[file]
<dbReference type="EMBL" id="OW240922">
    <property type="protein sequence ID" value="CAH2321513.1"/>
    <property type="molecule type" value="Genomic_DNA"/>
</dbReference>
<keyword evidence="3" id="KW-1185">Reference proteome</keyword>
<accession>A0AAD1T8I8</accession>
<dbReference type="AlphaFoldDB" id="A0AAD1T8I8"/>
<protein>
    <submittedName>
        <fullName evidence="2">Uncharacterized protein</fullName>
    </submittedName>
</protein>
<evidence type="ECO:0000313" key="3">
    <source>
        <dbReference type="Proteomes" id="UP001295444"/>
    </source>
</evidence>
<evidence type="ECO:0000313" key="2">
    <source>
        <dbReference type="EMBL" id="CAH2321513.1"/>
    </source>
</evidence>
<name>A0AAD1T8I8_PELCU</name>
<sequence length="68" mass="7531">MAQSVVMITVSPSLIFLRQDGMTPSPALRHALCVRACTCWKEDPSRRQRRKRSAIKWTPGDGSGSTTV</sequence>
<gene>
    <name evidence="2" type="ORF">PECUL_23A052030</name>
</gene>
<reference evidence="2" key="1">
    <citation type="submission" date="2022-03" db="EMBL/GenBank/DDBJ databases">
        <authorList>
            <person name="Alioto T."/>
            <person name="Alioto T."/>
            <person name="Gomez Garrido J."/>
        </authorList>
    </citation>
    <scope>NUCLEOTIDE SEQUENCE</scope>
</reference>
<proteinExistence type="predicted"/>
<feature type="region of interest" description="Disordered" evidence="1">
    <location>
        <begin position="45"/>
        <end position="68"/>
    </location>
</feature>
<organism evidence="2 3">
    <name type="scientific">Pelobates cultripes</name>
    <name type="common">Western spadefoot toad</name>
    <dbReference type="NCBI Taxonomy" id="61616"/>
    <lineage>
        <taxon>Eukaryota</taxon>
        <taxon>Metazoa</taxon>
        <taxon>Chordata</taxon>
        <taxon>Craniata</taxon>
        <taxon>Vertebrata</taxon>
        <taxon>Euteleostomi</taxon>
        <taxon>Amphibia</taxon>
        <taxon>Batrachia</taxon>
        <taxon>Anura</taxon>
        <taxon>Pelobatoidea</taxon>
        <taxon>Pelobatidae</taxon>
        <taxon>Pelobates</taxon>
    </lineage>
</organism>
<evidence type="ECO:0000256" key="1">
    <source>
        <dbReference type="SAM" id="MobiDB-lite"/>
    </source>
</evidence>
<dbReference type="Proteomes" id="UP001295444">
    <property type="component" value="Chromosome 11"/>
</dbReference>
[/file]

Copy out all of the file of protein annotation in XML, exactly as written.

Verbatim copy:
<dbReference type="EMBL" id="OW240922">
    <property type="protein sequence ID" value="CAH2321513.1"/>
    <property type="molecule type" value="Genomic_DNA"/>
</dbReference>
<keyword evidence="3" id="KW-1185">Reference proteome</keyword>
<accession>A0AAD1T8I8</accession>
<dbReference type="AlphaFoldDB" id="A0AAD1T8I8"/>
<protein>
    <submittedName>
        <fullName evidence="2">Uncharacterized protein</fullName>
    </submittedName>
</protein>
<evidence type="ECO:0000313" key="3">
    <source>
        <dbReference type="Proteomes" id="UP001295444"/>
    </source>
</evidence>
<evidence type="ECO:0000313" key="2">
    <source>
        <dbReference type="EMBL" id="CAH2321513.1"/>
    </source>
</evidence>
<name>A0AAD1T8I8_PELCU</name>
<sequence length="68" mass="7531">MAQSVVMITVSPSLIFLRQDGMTPSPALRHALCVRACTCWKEDPSRRQRRKRSAIKWTPGDGSGSTTV</sequence>
<gene>
    <name evidence="2" type="ORF">PECUL_23A052030</name>
</gene>
<reference evidence="2" key="1">
    <citation type="submission" date="2022-03" db="EMBL/GenBank/DDBJ databases">
        <authorList>
            <person name="Alioto T."/>
            <person name="Alioto T."/>
            <person name="Gomez Garrido J."/>
        </authorList>
    </citation>
    <scope>NUCLEOTIDE SEQUENCE</scope>
</reference>
<proteinExistence type="predicted"/>
<feature type="region of interest" description="Disordered" evidence="1">
    <location>
        <begin position="45"/>
        <end position="68"/>
    </location>
</feature>
<organism evidence="2 3">
    <name type="scientific">Pelobates cultripes</name>
    <name type="common">Western spadefoot toad</name>
    <dbReference type="NCBI Taxonomy" id="61616"/>
    <lineage>
        <taxon>Eukaryota</taxon>
        <taxon>Metazoa</taxon>
        <taxon>Chordata</taxon>
        <taxon>Craniata</taxon>
        <taxon>Vertebrata</taxon>
        <taxon>Euteleostomi</taxon>
        <taxon>Amphibia</taxon>
        <taxon>Batrachia</taxon>
        <taxon>Anura</taxon>
        <taxon>Pelobatoidea</taxon>
        <taxon>Pelobatidae</taxon>
        <taxon>Pelobates</taxon>
    </lineage>
</organism>
<evidence type="ECO:0000256" key="1">
    <source>
        <dbReference type="SAM" id="MobiDB-lite"/>
    </source>
</evidence>
<dbReference type="Proteomes" id="UP001295444">
    <property type="component" value="Chromosome 11"/>
</dbReference>